ball/bawl
To “bawl” is to cry out loudly, so when you break down in tears you bawl like a baby and when you reprimand people severely you bawl them out. Don’t use “ball” in these sorts of expressions. It has a number of meanings, but none of them have to do with shouting and wailing unless you’re shouting “play ball!”

Monday, December 1, 2014

undoubtably/undoubtedly: Common Errors in English Usage Entry for Monday, December 1, 2014

undoubtably/undoubtedly
Doubtless the spelling of “presumably” influences the misspelling “undoubtably.” The word is “undoubtedly.” When something is undoubtedly true, it is undoubted.

Saturday, November 29, 2014

Missed the one-day book sale? Still time to get a great deal!

If you couldn’t make it in time to take advantage of our one-day sale on the Common Errors in English Usage book at $12, we are still discounting the book at checkout for the next week. To get the book for $15 US before Sunday, December 8, just enter the coupon code FIFTEEN at checkout (and still free shipping within the US). This really is the last of our discounting for the year, so take advantage while you can.

Friday, November 28, 2014

show-stopper/deal-breaker: The Weekend Edition—Common Errors in English Usage Entry for Friday–Sunday, November 28–30, 2014 (coupon code included)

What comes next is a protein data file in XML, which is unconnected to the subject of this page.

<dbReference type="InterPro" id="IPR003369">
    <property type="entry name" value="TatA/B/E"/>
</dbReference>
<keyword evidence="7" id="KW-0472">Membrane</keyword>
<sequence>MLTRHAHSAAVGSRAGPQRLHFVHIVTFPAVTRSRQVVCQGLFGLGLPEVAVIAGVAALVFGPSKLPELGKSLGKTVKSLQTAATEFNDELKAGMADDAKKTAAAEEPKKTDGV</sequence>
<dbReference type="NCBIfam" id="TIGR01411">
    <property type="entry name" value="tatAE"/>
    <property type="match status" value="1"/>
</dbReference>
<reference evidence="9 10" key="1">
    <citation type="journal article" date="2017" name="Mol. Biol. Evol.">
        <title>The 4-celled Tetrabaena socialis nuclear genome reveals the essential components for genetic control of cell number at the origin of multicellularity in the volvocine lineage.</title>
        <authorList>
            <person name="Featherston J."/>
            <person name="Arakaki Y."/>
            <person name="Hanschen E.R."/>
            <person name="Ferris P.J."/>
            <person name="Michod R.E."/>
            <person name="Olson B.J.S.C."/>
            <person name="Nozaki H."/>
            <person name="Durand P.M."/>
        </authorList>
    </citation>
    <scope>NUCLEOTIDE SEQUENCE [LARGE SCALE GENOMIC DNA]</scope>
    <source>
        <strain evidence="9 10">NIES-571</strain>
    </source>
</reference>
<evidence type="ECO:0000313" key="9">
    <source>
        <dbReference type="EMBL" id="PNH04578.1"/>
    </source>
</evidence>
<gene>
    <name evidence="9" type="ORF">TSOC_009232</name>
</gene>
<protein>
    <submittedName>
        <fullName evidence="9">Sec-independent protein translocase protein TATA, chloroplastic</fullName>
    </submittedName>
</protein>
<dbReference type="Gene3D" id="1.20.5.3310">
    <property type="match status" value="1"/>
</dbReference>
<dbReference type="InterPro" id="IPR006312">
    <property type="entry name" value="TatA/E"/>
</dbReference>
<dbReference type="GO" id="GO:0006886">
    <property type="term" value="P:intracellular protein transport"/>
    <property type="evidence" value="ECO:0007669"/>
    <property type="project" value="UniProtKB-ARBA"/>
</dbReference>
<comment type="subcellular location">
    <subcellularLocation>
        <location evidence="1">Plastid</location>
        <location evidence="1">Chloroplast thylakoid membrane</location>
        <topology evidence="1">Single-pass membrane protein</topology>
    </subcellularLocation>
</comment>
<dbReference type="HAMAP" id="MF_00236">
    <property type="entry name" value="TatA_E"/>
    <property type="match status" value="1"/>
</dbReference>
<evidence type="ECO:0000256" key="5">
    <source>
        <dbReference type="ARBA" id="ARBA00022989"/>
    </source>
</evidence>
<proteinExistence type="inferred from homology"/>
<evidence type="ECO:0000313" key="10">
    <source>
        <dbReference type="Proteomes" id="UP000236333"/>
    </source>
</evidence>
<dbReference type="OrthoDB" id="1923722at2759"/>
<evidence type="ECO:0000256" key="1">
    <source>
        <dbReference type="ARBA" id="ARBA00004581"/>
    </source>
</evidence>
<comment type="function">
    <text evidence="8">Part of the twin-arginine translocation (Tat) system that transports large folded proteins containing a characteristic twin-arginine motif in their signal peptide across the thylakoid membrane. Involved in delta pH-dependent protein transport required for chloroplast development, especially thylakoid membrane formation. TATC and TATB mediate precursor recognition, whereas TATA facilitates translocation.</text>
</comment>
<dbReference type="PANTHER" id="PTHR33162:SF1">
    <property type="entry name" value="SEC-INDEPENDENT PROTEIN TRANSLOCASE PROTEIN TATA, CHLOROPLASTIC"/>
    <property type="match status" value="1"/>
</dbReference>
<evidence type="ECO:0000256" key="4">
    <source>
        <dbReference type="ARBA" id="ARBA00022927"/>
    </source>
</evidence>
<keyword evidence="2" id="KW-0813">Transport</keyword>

show-stopper/deal-breaker
Originally a “show-stopper” (now often spelled without the hyphen as one or two words) was a sensational musical number which created so much applause that the show had to be temporarily halted. By extension, anything making a sensationally positive impact could be called “show-stopping.”

Computer programmers flipped the meaning by labeling a bug that brings a program to a halt a “showstopper.” Now the word is commonly used as a synonym for “deal-breaker” in government and business. The negative meaning is now so pervasive that it can’t be called an error, but be aware that those who know only the show-business meaning may regard you as ignorant if you use it in this way.